Colorado is now accepting crypto for tax payments — but if you choose to use that option, it could change the amount you owe.
Colorado is accepting crypto as payment for any taxes owed to the state as of Sept. 1. It was the result of a promise made earlier in the year by Colorado Governor Jared Polis, who has proven his commitment to establishing the state as pro-cryptocurrency.
Colorado isn’t the only U.S. state trying to incentivize cryptocurrency investment within its borders, as legislatures in Arizona, Wyoming and Utah have all previously introduced bills to accept tax payments in the form of digital currencies in varying degrees.
There is much to gain economically for states who embrace blockchain technology and the crypto sector. Savvy governments are beginning to pitch their locale as the next center of the crypto economy, hoping to attract new businesses and intelligent, young, wealthy constituents involved with crypto.
Taxpayers should be warned, however, of the tax consequences of making payments with crypto, as making such a payment is a taxable event that has the potential to further increase the amount of taxes one has to pay.
Let’s hope more states follow Colorado’s lead, but they should also learn from where Colorado’s initiative falls short. If states, in the future, want to find success in accepting crypto as payment, they need to understand the tax dilemma inherent to making payments with crypto and lean into the solution of accepting stablecoins as a means of payment.
The issue with making payments with crypto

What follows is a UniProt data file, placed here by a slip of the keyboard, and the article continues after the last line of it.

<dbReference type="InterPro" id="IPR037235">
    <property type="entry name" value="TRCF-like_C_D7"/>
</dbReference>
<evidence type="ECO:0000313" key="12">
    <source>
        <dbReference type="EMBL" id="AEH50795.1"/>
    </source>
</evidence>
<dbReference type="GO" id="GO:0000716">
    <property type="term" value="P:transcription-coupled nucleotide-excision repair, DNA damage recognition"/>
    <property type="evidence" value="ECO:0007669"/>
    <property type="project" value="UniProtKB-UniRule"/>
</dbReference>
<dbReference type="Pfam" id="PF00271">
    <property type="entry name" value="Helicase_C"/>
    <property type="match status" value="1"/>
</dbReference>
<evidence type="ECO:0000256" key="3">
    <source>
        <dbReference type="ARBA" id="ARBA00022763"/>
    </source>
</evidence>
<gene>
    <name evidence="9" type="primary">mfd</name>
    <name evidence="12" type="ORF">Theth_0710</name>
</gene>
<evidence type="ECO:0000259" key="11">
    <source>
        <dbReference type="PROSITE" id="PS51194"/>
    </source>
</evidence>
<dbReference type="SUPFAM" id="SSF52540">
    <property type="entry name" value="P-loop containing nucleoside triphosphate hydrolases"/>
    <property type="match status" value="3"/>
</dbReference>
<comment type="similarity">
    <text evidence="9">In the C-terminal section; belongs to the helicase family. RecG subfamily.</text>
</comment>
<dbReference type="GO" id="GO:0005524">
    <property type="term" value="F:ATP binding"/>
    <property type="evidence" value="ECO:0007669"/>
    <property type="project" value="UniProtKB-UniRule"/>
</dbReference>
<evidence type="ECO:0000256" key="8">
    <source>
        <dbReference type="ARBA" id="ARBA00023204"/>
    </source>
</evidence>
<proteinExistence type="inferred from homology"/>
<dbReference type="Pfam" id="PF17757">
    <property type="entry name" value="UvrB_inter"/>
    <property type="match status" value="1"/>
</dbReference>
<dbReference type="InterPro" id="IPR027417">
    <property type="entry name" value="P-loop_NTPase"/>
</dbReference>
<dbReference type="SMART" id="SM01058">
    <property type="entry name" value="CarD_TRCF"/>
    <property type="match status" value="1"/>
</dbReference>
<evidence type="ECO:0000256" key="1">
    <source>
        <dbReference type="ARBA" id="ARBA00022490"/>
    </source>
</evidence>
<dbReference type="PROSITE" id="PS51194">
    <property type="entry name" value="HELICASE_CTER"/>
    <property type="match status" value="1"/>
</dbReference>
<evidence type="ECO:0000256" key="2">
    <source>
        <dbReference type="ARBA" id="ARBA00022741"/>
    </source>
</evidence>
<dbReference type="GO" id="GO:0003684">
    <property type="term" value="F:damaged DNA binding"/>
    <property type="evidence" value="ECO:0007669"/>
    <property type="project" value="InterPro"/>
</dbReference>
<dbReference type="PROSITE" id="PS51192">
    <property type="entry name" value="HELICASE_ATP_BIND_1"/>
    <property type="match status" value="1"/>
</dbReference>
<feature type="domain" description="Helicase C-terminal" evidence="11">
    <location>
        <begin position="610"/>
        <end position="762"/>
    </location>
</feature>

The big knock on states accepting taxes paid in crypto is that using crypto to pay state taxes is considered taxable disposal for individuals — making a payment triggers its own income event.
The IRS treats cryptocurrency as property, which means if the price of the crypto you’re using to pay state taxes has appreciated in value over time, you have taxable income equal to how much the price appreciated since you bought it.
It’s important for people to know that paying off their tax bill with crypto will trigger another taxable event for the following tax year.
For example, let’s say that, after calculating your 2022 taxes, you have a tax bill due to your resident state in the amount of $10,000. You pay this with $10,000 in Bitcoin (BTC) by the due date, April 15, 2023. If you bought that Bitcoin for $2,000, you now have triggered an $8,000 gain by disposing of that Bitcoin. You’ll now have to pay tax on your $8,000 gain for the 2023 tax year — solely from paying your taxes with appreciated crypto.
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Most people who are invested enough to want to use crypto as their primary payment method very likely have grown their wealth in crypto. These individuals may be hesitant to use their appreciated crypto to pay state taxes in order to avoid the additional tax.
If those who have the ability to pay their taxes in crypto are unlikely to do so, states may find that their initiatives never garner the expected traction. Thus, these programs could end up being more costly than they’re worth.